“Somewhere over the rainbow…….”

    Yeah, if wishes were fishes. I cannot think of an “anonymous” weblog whose author isn’t known by at least three or four other people, and being anonymous is not really about being hidden from your friends, it’s usually more about stalkers and annoying prurient strangers or – as in my case – pesky legal entities. To anyone close to you it’s always perfectly transparent. which can make anything you write here a bit like the online equivalent of walking around in your house/school/office talking to yourself very loudly, a kind of written tourette’s.

    It really is a bitch when you want to grab the neck of some living thing and tear it’s hot steaming flesh away in your hand and you need to let it out and you have to tell someone and you can’t. Find. Anywhere. Private. Enough. I’ve had it happen too. It’s a bitch. I feel for you man.

  8. Buck, my friend Jen went on a vast search for a way to build a multi-tier security system such that categories of posts would set a security level, and then she could register users in specific groups with defined access to the various levels/categories.

    And of course, it’s vvery possible to do it. Not even that hard, technically. There are CMS systems like drupal that can do it, and LJ has a similar ability.

    Only.

    Only why? Blogging is abolut being public. Why put that much effort into a system that’s going to need to be maintained and that makes your readers do extra work?

    I always hit that. Blogging is about being public. being anonymous is one thing, but being private isn’t really blolgging.

    But yeah, there is the need to rend and tear and kill, and other than screaming it at the bathroom wall, what do you do with it?

  9. The big problem comes when someone you trust completely becomes traitorous, as I’m dealing with from [X].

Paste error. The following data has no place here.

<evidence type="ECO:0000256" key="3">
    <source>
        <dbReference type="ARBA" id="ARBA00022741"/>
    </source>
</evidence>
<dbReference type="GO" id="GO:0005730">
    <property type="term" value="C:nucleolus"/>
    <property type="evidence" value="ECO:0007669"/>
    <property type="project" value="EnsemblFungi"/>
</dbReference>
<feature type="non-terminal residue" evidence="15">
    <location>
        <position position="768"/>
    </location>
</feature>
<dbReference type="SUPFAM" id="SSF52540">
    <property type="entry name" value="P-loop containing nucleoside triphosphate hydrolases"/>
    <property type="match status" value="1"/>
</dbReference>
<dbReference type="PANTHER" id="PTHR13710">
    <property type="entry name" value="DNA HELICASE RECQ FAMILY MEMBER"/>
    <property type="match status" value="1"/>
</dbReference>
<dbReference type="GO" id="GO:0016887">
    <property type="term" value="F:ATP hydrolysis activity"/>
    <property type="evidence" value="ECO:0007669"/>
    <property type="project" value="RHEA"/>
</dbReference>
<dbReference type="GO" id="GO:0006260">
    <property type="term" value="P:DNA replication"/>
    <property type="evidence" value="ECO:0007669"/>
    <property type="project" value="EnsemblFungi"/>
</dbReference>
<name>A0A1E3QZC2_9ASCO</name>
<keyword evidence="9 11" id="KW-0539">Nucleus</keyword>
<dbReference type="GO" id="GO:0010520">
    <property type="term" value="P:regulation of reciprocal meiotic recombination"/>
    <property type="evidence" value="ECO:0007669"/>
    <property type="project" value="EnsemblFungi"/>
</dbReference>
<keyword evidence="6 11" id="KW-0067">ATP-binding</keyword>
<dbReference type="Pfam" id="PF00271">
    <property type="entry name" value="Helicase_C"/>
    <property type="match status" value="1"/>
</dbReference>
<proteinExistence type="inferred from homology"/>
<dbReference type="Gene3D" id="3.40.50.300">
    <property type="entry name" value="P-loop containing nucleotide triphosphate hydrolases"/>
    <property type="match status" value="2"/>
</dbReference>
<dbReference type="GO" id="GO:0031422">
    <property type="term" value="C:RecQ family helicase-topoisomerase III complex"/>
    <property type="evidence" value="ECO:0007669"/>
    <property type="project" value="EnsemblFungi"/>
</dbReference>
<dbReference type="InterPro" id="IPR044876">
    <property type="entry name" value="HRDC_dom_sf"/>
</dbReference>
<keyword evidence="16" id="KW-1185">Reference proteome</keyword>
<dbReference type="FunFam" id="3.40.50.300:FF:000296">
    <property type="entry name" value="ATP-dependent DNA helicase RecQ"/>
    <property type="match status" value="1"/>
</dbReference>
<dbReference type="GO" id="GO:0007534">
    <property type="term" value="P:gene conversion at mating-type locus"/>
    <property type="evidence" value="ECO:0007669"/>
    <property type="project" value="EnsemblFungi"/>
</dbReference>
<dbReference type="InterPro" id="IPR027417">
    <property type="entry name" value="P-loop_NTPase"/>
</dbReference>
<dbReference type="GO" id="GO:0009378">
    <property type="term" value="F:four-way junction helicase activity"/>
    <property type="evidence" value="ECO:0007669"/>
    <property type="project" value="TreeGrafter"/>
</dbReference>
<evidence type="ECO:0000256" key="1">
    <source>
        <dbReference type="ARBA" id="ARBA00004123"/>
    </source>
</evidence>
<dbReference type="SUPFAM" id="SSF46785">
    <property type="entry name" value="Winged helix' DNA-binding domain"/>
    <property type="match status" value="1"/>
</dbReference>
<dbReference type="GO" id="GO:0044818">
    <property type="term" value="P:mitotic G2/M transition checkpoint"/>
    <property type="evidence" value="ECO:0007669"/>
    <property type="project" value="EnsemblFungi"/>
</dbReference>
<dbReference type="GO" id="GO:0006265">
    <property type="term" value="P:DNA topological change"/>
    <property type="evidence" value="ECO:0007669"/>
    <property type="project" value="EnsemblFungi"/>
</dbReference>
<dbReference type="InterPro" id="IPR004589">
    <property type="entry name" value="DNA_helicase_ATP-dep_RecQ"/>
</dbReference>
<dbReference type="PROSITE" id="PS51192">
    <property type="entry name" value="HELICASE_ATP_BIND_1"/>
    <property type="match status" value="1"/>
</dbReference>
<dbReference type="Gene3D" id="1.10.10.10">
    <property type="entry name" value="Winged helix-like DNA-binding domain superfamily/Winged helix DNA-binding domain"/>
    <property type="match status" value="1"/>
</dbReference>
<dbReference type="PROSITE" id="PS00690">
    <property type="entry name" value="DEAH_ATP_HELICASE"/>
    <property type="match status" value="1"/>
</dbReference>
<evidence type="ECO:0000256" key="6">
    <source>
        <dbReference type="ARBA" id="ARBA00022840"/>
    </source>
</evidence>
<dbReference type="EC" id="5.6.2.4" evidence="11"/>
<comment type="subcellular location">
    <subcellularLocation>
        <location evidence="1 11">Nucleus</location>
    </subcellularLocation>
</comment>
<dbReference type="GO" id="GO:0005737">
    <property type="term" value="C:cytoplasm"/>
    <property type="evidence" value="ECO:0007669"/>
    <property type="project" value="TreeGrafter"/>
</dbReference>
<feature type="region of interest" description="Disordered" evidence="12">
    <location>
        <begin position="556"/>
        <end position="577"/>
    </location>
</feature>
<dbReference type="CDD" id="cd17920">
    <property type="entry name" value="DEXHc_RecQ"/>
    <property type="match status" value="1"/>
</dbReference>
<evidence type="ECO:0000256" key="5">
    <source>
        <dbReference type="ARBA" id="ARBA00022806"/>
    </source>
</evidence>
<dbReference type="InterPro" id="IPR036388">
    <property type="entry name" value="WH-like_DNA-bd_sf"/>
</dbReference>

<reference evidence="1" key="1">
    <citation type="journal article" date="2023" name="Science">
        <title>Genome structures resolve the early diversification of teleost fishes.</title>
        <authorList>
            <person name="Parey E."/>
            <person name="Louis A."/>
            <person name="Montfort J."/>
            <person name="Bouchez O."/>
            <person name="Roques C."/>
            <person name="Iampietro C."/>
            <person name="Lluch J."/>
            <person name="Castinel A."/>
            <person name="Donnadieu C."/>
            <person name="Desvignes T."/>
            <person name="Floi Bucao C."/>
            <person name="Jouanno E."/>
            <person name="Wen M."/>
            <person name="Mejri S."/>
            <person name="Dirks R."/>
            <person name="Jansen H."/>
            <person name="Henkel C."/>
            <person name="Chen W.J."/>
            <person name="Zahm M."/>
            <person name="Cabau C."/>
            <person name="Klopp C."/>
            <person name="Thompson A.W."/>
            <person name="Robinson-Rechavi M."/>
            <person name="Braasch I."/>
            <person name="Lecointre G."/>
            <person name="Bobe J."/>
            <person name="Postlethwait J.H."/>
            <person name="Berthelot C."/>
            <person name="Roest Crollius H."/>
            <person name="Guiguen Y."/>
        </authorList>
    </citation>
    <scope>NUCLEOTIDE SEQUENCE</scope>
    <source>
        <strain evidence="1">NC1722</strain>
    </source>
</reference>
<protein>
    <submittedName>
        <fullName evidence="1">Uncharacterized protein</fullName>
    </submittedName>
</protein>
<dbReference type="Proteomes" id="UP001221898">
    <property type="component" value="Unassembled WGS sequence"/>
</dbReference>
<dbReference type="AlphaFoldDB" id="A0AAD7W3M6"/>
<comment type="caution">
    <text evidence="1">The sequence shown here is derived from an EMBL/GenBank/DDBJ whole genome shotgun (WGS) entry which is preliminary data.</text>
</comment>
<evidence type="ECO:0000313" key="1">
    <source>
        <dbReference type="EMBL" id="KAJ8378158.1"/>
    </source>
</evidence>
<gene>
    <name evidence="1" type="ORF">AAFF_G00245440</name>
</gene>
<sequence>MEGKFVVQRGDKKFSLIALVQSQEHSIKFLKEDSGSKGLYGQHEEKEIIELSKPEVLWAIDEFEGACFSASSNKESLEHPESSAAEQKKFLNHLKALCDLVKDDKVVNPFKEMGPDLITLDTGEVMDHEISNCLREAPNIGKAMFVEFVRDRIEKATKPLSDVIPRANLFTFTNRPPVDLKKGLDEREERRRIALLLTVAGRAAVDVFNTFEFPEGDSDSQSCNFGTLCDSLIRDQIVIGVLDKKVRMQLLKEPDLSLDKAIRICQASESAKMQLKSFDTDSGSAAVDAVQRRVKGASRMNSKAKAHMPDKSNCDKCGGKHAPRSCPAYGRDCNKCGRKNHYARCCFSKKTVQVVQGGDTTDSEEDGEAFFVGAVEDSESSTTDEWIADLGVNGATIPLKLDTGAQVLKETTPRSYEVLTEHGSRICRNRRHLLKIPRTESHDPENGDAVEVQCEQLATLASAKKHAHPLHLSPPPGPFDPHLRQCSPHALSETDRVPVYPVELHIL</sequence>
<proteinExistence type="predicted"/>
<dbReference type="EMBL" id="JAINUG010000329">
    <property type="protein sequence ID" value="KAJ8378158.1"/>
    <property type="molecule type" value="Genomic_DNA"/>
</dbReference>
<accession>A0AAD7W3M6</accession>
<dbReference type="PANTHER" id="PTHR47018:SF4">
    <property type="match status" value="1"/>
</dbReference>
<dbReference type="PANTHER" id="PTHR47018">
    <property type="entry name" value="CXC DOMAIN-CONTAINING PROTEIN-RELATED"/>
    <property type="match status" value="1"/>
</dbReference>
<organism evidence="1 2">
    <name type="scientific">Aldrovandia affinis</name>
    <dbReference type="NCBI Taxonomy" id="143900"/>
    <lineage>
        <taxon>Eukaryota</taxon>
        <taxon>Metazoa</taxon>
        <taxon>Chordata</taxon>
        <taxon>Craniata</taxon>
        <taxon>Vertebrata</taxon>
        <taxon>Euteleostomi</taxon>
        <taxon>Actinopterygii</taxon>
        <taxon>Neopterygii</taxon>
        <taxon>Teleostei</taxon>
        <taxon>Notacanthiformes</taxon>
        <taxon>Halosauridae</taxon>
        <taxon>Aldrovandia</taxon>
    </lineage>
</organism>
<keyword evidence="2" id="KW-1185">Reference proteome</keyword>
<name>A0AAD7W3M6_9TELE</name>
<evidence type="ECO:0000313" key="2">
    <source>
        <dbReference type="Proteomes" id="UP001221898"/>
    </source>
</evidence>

And, Karl, I never did find a good system for doing what LJ does. the freeware tech is Not Yet There, unless oyu use the LJ interface, which I wasn’t interested in.

  10. Invisiblog seems complicated, plus you can’t take your posts down once they’re up there, which seems like it would take balls of steel.

    A public but anonymous blog, with no names, no locations, no nothing to identify you, seems like the only solution for what I want to do.

    If I do it, I’ll be sure to tell, oh, none of you.

  11. Wow. Random luck brought me here, but it’s an amazing post and certainly speaks to me. I’ve certainly struggled with it. Having gone from anon blog to my husband reading to the possibility of children. I didn’t want it that way. Struggling to make it work since then.

    I love this post though. Love how writing is your release, your art, yet the spiral that binds you as well. One of my favorites that I’ve read in a long time.

  12. DbD, you know, nothing’s changed and everything’s changed in the many months since I posted this entry.

    Mute frustration rules my life in many ways

    The anger is less, though with it has gone much of the creative fire. And I still can’t kill off this blog even when I profoundly want to, some days.